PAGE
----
A CONTRACT for use on projects in developing countries is being formulated by Engineers Against Poverty (EAP) and Engineers Without Frontiers (EWF).
Procurement of engineering goods and services is being studied to pinpoint how the social performance of existing contract forms can be improved.
EAP and EWF want to introduce new clauses to existing contracts to make them better suited to projects and conditions in developing nations.
'We are looking at making contracts simpler and more appropriate for NGOs and locally based fi ms to get involved with.
'We need contracts that focus on outcomes not artefacts. It will build more confidence in the recipients which have grown increasingly distrustful over the years, ' said EWF chairman Paul Jowitt.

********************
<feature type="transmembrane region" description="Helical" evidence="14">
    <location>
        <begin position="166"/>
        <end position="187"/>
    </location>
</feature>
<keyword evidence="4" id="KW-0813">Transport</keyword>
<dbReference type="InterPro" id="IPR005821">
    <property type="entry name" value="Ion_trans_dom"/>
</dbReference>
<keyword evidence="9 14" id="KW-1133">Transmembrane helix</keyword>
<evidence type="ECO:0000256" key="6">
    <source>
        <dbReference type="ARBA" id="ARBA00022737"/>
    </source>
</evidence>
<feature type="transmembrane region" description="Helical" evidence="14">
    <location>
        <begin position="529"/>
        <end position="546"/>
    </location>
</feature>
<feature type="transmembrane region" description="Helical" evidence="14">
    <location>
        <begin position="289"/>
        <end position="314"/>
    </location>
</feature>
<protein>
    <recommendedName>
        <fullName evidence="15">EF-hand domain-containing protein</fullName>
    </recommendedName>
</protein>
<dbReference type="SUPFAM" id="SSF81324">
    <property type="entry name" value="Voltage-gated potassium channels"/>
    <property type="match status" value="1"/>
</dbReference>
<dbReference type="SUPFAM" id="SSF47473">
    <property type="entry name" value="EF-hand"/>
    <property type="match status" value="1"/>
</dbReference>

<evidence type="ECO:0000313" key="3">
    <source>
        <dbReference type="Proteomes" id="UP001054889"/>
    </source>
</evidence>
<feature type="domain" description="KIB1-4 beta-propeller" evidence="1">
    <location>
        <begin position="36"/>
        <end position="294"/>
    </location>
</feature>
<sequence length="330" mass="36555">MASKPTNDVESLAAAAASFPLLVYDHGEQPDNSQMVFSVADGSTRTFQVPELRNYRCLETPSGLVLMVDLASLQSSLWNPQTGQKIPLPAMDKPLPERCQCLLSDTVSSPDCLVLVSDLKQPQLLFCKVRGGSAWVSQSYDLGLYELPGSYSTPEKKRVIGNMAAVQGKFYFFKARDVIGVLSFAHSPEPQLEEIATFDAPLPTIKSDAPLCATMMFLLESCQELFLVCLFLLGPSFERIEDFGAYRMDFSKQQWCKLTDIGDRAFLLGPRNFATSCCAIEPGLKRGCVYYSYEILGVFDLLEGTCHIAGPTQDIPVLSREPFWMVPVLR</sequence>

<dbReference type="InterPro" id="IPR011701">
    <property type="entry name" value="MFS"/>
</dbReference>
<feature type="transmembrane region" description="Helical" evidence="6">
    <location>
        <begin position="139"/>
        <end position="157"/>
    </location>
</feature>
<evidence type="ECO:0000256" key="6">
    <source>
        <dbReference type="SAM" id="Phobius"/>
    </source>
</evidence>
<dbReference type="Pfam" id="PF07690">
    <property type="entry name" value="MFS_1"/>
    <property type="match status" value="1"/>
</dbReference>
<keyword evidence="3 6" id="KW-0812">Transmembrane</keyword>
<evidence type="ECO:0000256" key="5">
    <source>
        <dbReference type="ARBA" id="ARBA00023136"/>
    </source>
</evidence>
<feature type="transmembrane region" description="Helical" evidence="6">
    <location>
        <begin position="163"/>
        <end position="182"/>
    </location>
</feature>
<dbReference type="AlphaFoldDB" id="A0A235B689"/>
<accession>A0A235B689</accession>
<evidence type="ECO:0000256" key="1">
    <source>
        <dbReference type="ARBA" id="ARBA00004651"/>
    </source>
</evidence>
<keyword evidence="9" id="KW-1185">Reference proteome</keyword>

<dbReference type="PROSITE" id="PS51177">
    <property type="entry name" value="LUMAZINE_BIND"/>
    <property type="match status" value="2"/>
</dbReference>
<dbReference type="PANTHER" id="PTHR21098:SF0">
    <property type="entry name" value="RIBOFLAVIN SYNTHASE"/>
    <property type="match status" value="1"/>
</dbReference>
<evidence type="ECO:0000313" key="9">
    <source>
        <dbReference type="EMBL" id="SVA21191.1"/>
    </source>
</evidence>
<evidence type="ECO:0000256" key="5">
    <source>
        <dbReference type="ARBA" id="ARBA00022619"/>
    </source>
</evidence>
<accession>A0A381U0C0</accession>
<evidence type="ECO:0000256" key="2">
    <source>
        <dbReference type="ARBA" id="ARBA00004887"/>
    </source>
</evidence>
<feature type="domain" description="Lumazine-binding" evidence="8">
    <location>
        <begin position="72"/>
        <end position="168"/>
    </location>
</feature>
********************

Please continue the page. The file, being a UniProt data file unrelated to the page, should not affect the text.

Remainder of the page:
He added that the work would build on existing research into procurement carried out by Thames Water, Halcrow, Buro Happold and Water Aid.
EAP is carrying out deskbased research while EWF is convening round table meetings to be chaired Peter Hansford, director of Nichols Group and chair of the ICE finance committee.
The research will be published in the spring and it is hoped that a draft contract will be drawn up later in the year.
The proposed contract would then be offered to bodies such as the Department for International Development and the World Bank and to consultants and contractors as a model for enshrining appropriate development for engineering overseas.